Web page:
Lorenzo Magri: “It seems that Russia is interested only in victory and cares little about who will win. We have a medal, but the name doesn’t matter.”

Posted on 2021-11-12 • No comments yet

 

Interview with Lorenzo Magri. The Italian specialist told how an architect from a region where there is no figure skating, became one of the strongest coaches in Europe, coaching Daniel Grassl and risks that a constant change of leaders in Russian women’s single skating can lead to.

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source: championat.com dd. 9th November, 2021 by Ekaterina Efimova

Lorenzo, your skater, Daniel Grassl, is only the second Italian skater to make the podium at the Grand Prix in men’s competition. This is a great success for you, isn’t it?

Lorenzo Magri: We are very happy that we won a medal at the Grand Prix in Italy. Initially it was supposed that it will be held in China, but due to organizational issues we were lucky to host this wonderful event in Italy. Daniel’s performance wasn’t perfect, but he was able to overcome the tension. Daniel didn’t feel well all day, perhaps he had food poisoning. Three and a half hours before going on the ice, he lay in bed holding a basin: it wasn’t easy.

What do you think about the judging at the men’s competition in Turin?

Lorenzo Magri: The levels were judged very strictly. You need to look carefully, because this is the first competition where he got such a low marks for spins and step sequences. But all this are preparatory competitions, because the main goal is to get to the Olympics and approach the Games in super shape. This is a continuous learning process, at each competition we gain experience, and then work.

It’s nice that, despite these mistakes, we have come close to very big names. I think that makes Daniel think. He has a very high potential and the opportunity to take a good place in Beijing, and then reach the top of his career at the next Olympics, which will be in Italy in 2026. This is our global goal. There we want to be ready to win. This does not mean that we will win, but we need to have everything we need to do this. To be able to skate, jump like a senior skater. This is our dream and goal.

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Tell us about your coaching plans for this season, strategies.

Lorenzo Magri: First of all, this is the Italian Nationals, then Dani will take part in the Universiade in Lucerne. We will try to take a good place there, the European Championships is also ahead. At the Olympics, everything will need to be carefully thought out to make the most of Grassl and Matteo Rizzo. This is a race where you cannot turn around. You need to get to the top.

Appetite comes with eating?

Lorenzo Magri: In Italy, there are no figure skating traditions like in Russia. In the beginning, I coached alone, with several colleagues. We had little ice and very few athletes. I grew up as a coach and gradually surrounded myself with the best specialists. At the dawn of my coaching career, I worked with Alexei Mishin when he came to Pinzolo. I have always taken courses, traveled all over the world and tried to study. I was engaged in roller skating, I dreamed of being a skater, but I was not, so … I can’t say that I consider myself ignorant, but I really need to learn, and I try to convey this message to my athletes. We are here to learn, and every time we start looking at the results, we need to pay attention to what the winners are doing, think, analyze and dream.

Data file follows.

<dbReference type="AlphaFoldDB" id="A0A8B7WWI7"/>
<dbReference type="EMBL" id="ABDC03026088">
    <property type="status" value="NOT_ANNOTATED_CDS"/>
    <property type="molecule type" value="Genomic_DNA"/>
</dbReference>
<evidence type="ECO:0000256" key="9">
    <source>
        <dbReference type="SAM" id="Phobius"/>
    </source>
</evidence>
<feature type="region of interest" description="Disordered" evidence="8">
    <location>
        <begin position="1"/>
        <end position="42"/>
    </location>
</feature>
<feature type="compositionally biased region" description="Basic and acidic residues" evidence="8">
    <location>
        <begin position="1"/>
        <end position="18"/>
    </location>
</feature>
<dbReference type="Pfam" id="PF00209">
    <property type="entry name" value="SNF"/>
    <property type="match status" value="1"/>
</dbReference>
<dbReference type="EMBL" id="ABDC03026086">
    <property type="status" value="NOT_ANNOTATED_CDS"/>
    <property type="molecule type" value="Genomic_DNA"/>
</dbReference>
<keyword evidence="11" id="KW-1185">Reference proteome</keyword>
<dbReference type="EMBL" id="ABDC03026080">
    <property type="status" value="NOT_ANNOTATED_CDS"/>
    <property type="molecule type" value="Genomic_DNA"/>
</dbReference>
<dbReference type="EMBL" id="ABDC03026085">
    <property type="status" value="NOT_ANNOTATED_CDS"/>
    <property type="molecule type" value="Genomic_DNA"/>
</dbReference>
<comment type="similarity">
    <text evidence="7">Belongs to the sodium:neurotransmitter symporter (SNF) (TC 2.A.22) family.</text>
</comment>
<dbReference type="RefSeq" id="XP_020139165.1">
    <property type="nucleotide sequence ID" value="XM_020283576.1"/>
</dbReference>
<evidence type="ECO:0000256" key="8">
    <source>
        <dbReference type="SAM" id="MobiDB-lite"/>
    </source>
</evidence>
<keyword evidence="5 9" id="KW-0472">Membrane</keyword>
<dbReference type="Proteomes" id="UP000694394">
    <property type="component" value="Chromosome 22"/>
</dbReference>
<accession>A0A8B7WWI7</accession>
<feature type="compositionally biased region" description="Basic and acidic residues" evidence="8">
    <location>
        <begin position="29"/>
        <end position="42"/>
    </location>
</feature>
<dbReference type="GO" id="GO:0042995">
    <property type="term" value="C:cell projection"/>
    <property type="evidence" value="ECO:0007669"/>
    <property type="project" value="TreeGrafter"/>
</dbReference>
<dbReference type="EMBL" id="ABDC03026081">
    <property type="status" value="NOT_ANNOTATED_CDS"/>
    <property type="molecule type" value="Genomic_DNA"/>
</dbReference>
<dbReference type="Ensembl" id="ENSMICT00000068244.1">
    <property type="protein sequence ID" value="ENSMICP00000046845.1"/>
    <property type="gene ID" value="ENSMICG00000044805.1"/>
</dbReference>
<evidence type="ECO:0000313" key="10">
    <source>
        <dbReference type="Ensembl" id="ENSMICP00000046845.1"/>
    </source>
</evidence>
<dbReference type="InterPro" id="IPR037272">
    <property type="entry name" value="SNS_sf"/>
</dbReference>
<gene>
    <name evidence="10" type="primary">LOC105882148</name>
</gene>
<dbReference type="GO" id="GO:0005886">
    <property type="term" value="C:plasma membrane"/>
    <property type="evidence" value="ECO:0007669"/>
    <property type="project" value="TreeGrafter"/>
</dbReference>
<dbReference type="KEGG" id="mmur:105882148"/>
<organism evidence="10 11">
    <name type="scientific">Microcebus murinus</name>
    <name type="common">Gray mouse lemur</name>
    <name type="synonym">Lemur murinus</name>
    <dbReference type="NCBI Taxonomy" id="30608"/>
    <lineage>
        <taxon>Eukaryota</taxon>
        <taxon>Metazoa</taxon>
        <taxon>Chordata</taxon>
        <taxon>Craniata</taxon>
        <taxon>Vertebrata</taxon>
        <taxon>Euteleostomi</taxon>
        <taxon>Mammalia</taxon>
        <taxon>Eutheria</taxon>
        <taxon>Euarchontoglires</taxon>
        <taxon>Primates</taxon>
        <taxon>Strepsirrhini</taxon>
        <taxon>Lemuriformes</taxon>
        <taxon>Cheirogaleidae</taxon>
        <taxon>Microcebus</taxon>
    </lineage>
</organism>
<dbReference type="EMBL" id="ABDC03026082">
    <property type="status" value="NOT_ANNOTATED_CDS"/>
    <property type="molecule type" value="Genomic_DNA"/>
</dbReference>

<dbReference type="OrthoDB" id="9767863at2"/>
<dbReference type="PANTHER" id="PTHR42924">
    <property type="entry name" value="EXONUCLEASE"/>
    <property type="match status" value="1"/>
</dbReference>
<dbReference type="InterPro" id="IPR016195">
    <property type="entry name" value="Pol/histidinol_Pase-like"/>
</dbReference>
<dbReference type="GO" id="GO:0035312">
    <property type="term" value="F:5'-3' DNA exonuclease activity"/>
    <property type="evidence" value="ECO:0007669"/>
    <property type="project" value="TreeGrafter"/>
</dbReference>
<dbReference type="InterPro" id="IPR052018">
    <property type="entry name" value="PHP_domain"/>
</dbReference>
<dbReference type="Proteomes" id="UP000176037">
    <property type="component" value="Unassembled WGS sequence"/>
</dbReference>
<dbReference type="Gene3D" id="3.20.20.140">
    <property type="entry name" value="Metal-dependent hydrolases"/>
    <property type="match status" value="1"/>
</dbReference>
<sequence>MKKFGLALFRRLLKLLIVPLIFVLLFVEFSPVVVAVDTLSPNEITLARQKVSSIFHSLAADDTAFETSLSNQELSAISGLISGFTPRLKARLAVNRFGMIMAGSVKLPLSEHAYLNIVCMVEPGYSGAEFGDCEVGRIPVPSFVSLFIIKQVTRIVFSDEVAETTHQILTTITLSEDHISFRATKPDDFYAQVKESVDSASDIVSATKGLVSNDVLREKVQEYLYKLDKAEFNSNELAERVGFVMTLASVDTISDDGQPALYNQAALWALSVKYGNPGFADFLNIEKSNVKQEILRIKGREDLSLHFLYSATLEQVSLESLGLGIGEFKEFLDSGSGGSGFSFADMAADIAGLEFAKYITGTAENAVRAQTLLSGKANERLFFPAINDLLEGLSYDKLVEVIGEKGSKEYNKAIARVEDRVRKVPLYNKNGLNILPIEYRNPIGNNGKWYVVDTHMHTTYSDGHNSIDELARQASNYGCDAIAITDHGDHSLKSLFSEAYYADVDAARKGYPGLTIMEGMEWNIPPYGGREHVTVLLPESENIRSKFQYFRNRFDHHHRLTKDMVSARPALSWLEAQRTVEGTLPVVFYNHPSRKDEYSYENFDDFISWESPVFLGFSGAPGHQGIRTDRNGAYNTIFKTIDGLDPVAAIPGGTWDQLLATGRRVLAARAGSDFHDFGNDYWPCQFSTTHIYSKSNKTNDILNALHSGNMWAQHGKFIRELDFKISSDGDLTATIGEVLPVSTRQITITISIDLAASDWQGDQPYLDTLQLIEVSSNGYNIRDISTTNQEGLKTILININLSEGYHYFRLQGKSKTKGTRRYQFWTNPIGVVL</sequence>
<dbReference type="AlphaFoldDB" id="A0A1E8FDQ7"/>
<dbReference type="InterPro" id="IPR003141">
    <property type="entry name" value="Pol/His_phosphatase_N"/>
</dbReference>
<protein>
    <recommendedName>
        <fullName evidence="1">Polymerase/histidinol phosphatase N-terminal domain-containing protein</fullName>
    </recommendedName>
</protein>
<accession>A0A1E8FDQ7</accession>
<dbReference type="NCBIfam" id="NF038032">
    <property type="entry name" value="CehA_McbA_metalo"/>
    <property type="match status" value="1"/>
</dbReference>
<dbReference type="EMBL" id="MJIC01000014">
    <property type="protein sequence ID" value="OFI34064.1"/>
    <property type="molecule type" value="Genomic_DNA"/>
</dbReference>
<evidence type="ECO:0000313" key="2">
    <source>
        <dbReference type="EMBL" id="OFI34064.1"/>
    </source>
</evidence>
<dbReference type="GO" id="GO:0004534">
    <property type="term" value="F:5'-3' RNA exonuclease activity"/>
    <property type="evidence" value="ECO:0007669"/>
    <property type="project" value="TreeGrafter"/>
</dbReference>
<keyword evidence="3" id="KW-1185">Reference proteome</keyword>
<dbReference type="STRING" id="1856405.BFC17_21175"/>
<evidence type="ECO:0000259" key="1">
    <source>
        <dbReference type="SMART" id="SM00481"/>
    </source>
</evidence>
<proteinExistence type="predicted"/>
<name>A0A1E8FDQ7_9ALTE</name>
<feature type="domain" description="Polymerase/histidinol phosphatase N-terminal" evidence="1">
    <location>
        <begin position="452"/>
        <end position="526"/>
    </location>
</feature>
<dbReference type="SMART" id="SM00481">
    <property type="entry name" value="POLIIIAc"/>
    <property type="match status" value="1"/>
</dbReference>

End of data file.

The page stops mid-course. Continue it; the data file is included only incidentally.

It is difficult to come out of nowhere and compete with such giants as Mishin or Orser. And it is a great honor for me that they came up to me and congratulated me on my little great achievements. For me, the fact that they recognize me as their colleague is the greatest event in history. Alexei gave me his brochure after his 80th birthday, I said my best wishes to him in Russian. When he greets me and congratulates me on the work done, I think my dream has come true. I’m still very young and for me he and Brian Orser are idols.

How did you get a passion for figure skating in general?

Lorenzo Magri: I come from Bologna and in my region of Emilia-Romagna, roller skating is well developed. But, doing roller skating, I always dreamed of performing on the ice. Unfortunately, I didn’t have this opportunity. I always wanted to do this, watched ice competitions and dreamed about them. Then, when I grew up, I went to live in Milan, entered the university and started to skate. And I continue to go towards my dream – without the obligatory goal of winning, but constantly cooperating with everyone who can help me improve my skills.

I listen to the advice of Eteri, Alexei, Brian … I really respect all these people. When we meet with them at competitions, I watch what our colleagues, our rivals are doing, I watch YouTube. Figure skating is a constantly evolving sport, you should always be aware of everything that is happening around. Now all work in sports is built differently than before. And we work differently.

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What advice do Orser, Tutberidze and Mishin give you?

Lorenzo Magri: Once Eteri showed me a video of one of her girls – she showed what she can’t do, what she could do better. And she told me what to do for this. You know, these are conversations between colleagues: “This is a good jump, or maybe the right shoulder will look better if you do it like this …” Each comment is necessary and important, because there is no limit to perfection and you need to be open to everything new.

Recently, Russian coach Angelina Turenko joined your Young Goose Academy. Are you happy about this cooperation?